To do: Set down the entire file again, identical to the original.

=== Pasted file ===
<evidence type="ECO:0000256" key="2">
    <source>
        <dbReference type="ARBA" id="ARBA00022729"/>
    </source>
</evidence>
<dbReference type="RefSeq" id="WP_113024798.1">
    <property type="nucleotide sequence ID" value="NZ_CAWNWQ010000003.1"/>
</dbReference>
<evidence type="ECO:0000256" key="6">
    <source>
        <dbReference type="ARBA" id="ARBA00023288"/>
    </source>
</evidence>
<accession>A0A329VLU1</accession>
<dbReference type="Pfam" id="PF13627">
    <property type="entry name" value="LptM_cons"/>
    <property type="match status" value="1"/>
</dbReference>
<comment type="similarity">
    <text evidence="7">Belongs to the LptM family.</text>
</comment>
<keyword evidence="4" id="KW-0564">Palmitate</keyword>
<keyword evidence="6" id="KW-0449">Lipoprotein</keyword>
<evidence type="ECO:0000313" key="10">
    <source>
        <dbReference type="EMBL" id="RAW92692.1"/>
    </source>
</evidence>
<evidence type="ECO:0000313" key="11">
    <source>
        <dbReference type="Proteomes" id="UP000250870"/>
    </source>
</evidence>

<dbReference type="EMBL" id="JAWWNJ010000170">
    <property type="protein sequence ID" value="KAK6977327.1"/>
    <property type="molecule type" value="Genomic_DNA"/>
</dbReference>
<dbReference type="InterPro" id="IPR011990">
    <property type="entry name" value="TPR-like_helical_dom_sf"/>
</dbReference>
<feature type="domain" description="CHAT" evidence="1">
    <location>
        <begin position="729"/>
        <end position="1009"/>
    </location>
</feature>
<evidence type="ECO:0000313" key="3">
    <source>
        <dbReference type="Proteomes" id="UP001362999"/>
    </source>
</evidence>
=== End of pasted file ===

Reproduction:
<evidence type="ECO:0000256" key="2">
    <source>
        <dbReference type="ARBA" id="ARBA00022729"/>
    </source>
</evidence>
<dbReference type="RefSeq" id="WP_113024798.1">
    <property type="nucleotide sequence ID" value="NZ_CAWNWQ010000003.1"/>
</dbReference>
<evidence type="ECO:0000256" key="6">
    <source>
        <dbReference type="ARBA" id="ARBA00023288"/>
    </source>
</evidence>
<accession>A0A329VLU1</accession>
<dbReference type="Pfam" id="PF13627">
    <property type="entry name" value="LptM_cons"/>
    <property type="match status" value="1"/>
</dbReference>
<comment type="similarity">
    <text evidence="7">Belongs to the LptM family.</text>
</comment>
<keyword evidence="4" id="KW-0564">Palmitate</keyword>
<keyword evidence="6" id="KW-0449">Lipoprotein</keyword>
<evidence type="ECO:0000313" key="10">
    <source>
        <dbReference type="EMBL" id="RAW92692.1"/>
    </source>
</evidence>
<evidence type="ECO:0000313" key="11">
    <source>
        <dbReference type="Proteomes" id="UP000250870"/>
    </source>
</evidence>

<dbReference type="EMBL" id="JAWWNJ010000170">
    <property type="protein sequence ID" value="KAK6977327.1"/>
    <property type="molecule type" value="Genomic_DNA"/>
</dbReference>
<dbReference type="InterPro" id="IPR011990">
    <property type="entry name" value="TPR-like_helical_dom_sf"/>
</dbReference>
<feature type="domain" description="CHAT" evidence="1">
    <location>
        <begin position="729"/>
        <end position="1009"/>
    </location>
</feature>
<evidence type="ECO:0000313" key="3">
    <source>
        <dbReference type="Proteomes" id="UP001362999"/>
    </source>
</evidence>